CFPB Signals Renewed Enforcement of Tribal LendingIn recent years, the CFPB has sent different messages regarding its approach to regulating tribal lending. Under the bureau’s first director, Richard Cordray, the CFPB pursued an aggressive enforcement agenda that included tribal lending. After Acting Director Mulvaney took over, the CFPB’s 2018 five-year plan indicated that the CFPB had no intention of “pushing the envelope” by “trampling upon the liberties of our citizens, or interfering with sovereignty or autonomy of the states or Indian tribes.” Now, a recent decision by Director Kraninger signals a return to a more aggressive posture towards tribal lending related to enforcing federal consumer financial laws.

Background

On February 18, 2020, Director Kraninger issued an order denying the request of lending entities owned by the Habematolel Pomo of Upper Lake Indian Tribe to set aside certain CFPB civil investigative demands (CIDs). The CIDs in question were issued in October 2019 to Golden Valley Lending, Inc., Majestic Lake Financial, Inc., Mountain Summit Financial, Inc., Silver Cloud Financial, Inc., and Upper Lake Processing Services, Inc. (the “petitioners”), seeking information related to the petitioners’ alleged violation of the Consumer Financial Protection Act (CFPA) “by collecting amounts that consumers did not owe or by making false or misleading representations to consumers in the course of servicing loans and collecting debts.” The petitioners challenged the CIDs on five grounds – including sovereign immunity – which Director Kraninger rejected.

Prior to issuing the CIDs, the CFPB filed suit against all petitioners, except for Upper Lake Processing Services, Inc., in the U.S. District Court for Kansas. Like the CIDs, the CFPB alleged that the petitioners engaged in unfair, deceptive, and abusive acts prohibited by the CFPB.  Additionally, the CFPB alleged violations of the Truth in Lending Act by not disclosing the annual percentage rate on their loans. In January 2018, the CFPB voluntarily dismissed the action against the petitioners without prejudice. Accordingly, it is surprising to see this second move by the CFPB of a CID against the petitioners.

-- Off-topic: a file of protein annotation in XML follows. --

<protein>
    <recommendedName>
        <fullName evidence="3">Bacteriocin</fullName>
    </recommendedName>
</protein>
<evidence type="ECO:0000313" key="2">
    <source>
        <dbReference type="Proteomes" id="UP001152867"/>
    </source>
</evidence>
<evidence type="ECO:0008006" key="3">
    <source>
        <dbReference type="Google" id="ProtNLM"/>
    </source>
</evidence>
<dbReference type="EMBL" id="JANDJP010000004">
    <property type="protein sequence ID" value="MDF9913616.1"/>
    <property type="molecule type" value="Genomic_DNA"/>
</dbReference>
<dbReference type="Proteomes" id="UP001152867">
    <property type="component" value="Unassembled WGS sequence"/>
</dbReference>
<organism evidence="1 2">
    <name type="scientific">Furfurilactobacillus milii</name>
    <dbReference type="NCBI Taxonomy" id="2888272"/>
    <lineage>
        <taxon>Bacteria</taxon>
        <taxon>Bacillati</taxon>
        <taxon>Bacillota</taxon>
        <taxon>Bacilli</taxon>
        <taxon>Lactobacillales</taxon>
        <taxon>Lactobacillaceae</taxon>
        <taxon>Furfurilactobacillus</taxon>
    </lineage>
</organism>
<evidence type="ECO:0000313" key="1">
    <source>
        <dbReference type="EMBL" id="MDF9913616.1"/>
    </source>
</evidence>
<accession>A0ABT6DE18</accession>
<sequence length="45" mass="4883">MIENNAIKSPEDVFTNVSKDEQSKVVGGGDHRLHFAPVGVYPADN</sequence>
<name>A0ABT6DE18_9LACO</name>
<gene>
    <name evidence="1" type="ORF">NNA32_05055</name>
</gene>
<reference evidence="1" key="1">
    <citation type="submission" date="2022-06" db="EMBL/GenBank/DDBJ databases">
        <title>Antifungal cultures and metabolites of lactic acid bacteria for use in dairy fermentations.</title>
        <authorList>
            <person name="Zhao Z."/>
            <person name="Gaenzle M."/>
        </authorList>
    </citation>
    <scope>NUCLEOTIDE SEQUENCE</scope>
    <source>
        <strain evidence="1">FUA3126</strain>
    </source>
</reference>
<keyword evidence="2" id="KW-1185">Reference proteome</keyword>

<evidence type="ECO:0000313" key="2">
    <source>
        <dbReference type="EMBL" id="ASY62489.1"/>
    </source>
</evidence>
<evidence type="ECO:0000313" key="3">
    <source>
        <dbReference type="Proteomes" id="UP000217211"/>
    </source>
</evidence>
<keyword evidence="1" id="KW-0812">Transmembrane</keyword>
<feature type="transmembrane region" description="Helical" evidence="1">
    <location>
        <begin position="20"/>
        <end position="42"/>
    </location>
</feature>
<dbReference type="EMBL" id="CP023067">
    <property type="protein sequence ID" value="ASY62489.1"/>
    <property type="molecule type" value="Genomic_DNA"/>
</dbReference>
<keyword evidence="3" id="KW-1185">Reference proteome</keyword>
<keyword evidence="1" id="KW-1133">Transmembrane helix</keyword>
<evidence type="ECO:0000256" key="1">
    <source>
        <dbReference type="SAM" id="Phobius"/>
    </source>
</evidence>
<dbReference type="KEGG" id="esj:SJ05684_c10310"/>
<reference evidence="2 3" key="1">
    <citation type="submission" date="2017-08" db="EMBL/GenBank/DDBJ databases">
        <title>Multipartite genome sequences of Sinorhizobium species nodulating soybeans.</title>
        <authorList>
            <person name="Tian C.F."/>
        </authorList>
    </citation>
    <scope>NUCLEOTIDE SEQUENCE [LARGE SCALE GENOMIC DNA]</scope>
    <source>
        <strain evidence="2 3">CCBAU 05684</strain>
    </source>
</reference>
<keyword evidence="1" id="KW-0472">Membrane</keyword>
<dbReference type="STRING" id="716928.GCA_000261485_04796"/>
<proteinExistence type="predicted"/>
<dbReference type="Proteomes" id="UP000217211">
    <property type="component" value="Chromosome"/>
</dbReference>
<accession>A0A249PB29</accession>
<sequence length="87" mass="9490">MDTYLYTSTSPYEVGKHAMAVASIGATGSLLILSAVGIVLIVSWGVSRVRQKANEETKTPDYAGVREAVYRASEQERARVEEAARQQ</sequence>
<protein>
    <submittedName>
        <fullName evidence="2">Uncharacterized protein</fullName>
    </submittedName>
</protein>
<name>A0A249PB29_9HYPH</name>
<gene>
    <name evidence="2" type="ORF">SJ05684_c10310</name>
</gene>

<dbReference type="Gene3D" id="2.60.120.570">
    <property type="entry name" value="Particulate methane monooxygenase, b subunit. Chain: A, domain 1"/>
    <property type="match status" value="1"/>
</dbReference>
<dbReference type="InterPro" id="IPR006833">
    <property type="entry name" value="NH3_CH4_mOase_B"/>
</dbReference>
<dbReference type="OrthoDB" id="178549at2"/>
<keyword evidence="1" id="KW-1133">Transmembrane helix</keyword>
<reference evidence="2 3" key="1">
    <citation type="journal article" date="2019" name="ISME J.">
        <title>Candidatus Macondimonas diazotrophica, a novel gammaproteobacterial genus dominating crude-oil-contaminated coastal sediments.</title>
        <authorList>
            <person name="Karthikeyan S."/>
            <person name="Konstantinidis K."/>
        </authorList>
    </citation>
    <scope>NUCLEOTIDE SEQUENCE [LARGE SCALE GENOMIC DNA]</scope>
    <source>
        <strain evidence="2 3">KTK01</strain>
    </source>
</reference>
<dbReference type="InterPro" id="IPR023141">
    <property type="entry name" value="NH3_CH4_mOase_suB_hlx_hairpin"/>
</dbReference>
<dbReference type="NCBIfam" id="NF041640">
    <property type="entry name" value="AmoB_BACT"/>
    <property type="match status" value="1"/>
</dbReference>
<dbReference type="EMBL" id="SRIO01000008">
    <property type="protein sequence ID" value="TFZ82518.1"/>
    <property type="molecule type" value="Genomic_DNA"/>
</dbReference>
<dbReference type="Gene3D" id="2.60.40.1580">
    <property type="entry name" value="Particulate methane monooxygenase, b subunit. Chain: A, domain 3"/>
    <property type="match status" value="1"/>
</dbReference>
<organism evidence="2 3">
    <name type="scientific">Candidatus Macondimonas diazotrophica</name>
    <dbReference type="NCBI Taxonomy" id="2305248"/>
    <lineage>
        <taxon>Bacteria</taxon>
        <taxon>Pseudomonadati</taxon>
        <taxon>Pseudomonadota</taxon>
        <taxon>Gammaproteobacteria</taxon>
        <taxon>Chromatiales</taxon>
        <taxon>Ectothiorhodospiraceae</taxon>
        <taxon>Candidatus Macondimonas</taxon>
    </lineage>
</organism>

Denial to Set Aside the CIDs

Director Kraninger addressed each of the five arguments raised by the petitioners in the decision rejecting the request to set aside the CIDs:

  1. CFPB’s Lack of Authority to Investigate Tribe – According to Kraninger, the Ninth Circuit’s decision in CFPB v. Great Plains Lending “expressly rejected” all of the arguments raised by the petitioners as to the CFPB’s lack of investigative and enforcement authority. Specifically, as to sovereign immunity, the director concluded that “whether Congress has abrogated tribal immunity is irrelevant because Indian tribes do not enjoy sovereign immunity from suits brought by the federal government.”
  2. Protective Order Issued by Tribe Regulator – In reliance on a protective order issued by the Tribe’s Tribal Consumer Financial Services Regulatory Commissions, the petitioners argued that they are instructed “to file with the Commission—rather than with the CFPB—the information responsive to the CIDs.” Rejecting this argument, Kraninger concluded that “nothing in the CFPA requires the Bureau to coordinate with any state or tribe before issuing a CID or otherwise carrying out its authority and responsibility to investigate potential violations of federal consumer financial law.” Additionally, the director noted that “nothing in the CFPA (or any other law) permits any state or tribe to countermand the Bureau’s investigative demands.”
  3. The CIDs’ Purpose – The petitioners claimed that the CIDs lack a proper purpose because the CIDs “make an ‘end-run’ around the discovery process and the statute of limitations that would have applied” to the CFPB’s 2017 litigation. Kraninger claims that because the CFPB dismissed the 2017 action without prejudice, it is not precluded from refiling the action against the petitioners. Additionally, the director takes the position that the CFPB is permitted to request information outside the statute of limitations, “because such conduct can bear on conduct within the limitations period.”
  4. Overbroad and Unduly Burdensome – According to Kraninger, the petitioners failed to meaningfully engage in a meet-and-confer process required under the CFPB’s rules, and even if the petitioners had preserved this argument, the petitioners relied on “conclusory” arguments as to why the CIDs were overbroad and burdensome. The director, however, did not foreclose further discussion as to scope.
  5. Seila Law – Finally, Kraninger rejected a request for a stay based on Seila Law because “the administrative process set out in the Bureau’s statute and regulations for petitioning to modify or set aside a CID is not the proper forum for raising and adjudicating challenges to the constitutionality of the Bureau’s statute.”

Takeaway